I have been extraordinarily fortunate recently with the calibre of books that I have received with a seemingly endless stream of page turning, totally absorbing publications and feel that surely this run of luck must run out soon. Not yet I hope.
Last week I finished Resistance by Agnes Humbert. When the German army invaded Paris in 1940, Agnes Humbert a strong minded, politically aware art historian, immediately knew that she had to 'do something', the thought of accepting the invasion was anathema to her and she helped to form one of the first organised groups of the French Resistance. The speed with which this was set up and began to operate was staggering. She had excellent contacts and friends in literary and journalistic circles and an underground newspaper, combating the German propaganda machine, was printed and circulated around Paris. It was simply amazing that they managed to keep this going and out of the hands of the authorities for nearly a year before they were betrayed and she was arrested and thrown into prison. Seven of the men who founded the group died by firing squad and Agnes, while escaping the death penalty, was sentenced to five years in a German labour camp.
She had kept a diary up to her imprisonment and she completed it after liberation in 1945. Unable to keep a written record of her experiences she recreated them afterwards, relying on her memory alone. This gives this fascinating book a contrast in writing, the earlier diary memories dashed down quickly on a daily basis, breathless and eager to get everything on paper as it happened; the later reflections more considered even though she wrote at top speed in 1945 after the was liberated and before her memories faded. 'I remember everything as clearly as it it was written in notebooks' everything was recorded in memory and all she had to do was slowly turn the pages.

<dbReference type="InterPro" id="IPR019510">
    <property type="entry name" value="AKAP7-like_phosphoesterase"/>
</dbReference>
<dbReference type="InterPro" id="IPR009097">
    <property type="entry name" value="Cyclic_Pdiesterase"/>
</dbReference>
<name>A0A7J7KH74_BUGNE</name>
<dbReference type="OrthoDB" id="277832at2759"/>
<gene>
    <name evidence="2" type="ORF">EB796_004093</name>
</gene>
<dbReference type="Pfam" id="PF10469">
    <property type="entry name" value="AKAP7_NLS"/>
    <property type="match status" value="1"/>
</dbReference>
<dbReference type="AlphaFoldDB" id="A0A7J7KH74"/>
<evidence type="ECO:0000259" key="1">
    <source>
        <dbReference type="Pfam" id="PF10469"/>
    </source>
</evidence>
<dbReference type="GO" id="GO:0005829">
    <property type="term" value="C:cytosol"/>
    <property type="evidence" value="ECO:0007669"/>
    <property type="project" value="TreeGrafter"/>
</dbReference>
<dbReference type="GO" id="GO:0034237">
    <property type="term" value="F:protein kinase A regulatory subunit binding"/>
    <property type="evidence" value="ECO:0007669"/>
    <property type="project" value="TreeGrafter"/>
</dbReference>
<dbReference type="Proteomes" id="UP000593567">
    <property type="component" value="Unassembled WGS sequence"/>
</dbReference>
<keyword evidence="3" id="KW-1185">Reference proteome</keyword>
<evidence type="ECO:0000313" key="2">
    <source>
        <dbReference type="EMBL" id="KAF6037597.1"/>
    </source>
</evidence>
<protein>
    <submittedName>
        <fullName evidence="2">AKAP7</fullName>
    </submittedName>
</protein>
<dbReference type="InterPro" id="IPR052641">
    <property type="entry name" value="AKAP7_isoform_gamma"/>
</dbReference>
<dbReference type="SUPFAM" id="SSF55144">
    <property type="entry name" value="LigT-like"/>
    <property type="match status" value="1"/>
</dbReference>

She worked in a factory spinning materials for uniforms for the German troops, often working a 12 hour shift, with little food and having to stand for hours, weak with fatigue
"My feet are absolute agony and we'll be standing here for hours. I have a brainwave. I ask permission to take off my awful shoes (my insteps are bleeding) and wrap my feet in the lengths of rayon that are scattered all round........the director on Anrath (the factory) is going to carry out an inspection and I was told I should stand to attention when he arrives....he stops in front of me asking me viciously why I have taken off my shoes. I explain. He replies: 'Very good you will be severely punished' and with that promise he leaves me'.
Despite all this Agnes makes sure that she causes the cotton to knot and break and does her best to carry out minor acts of sabotage which will cause maximum inconvenience. Later, when she is set to making boxes, once she has hammered in the nails, she makes sure she shears them off so that the crates will fall apart as soon as possible. Such actions continue throughout her five years and these small rebellions strengthen her will and help to keep her going even when her weight plummets and she is given the nickname 'Ghandi' as she is so bony and skeletal.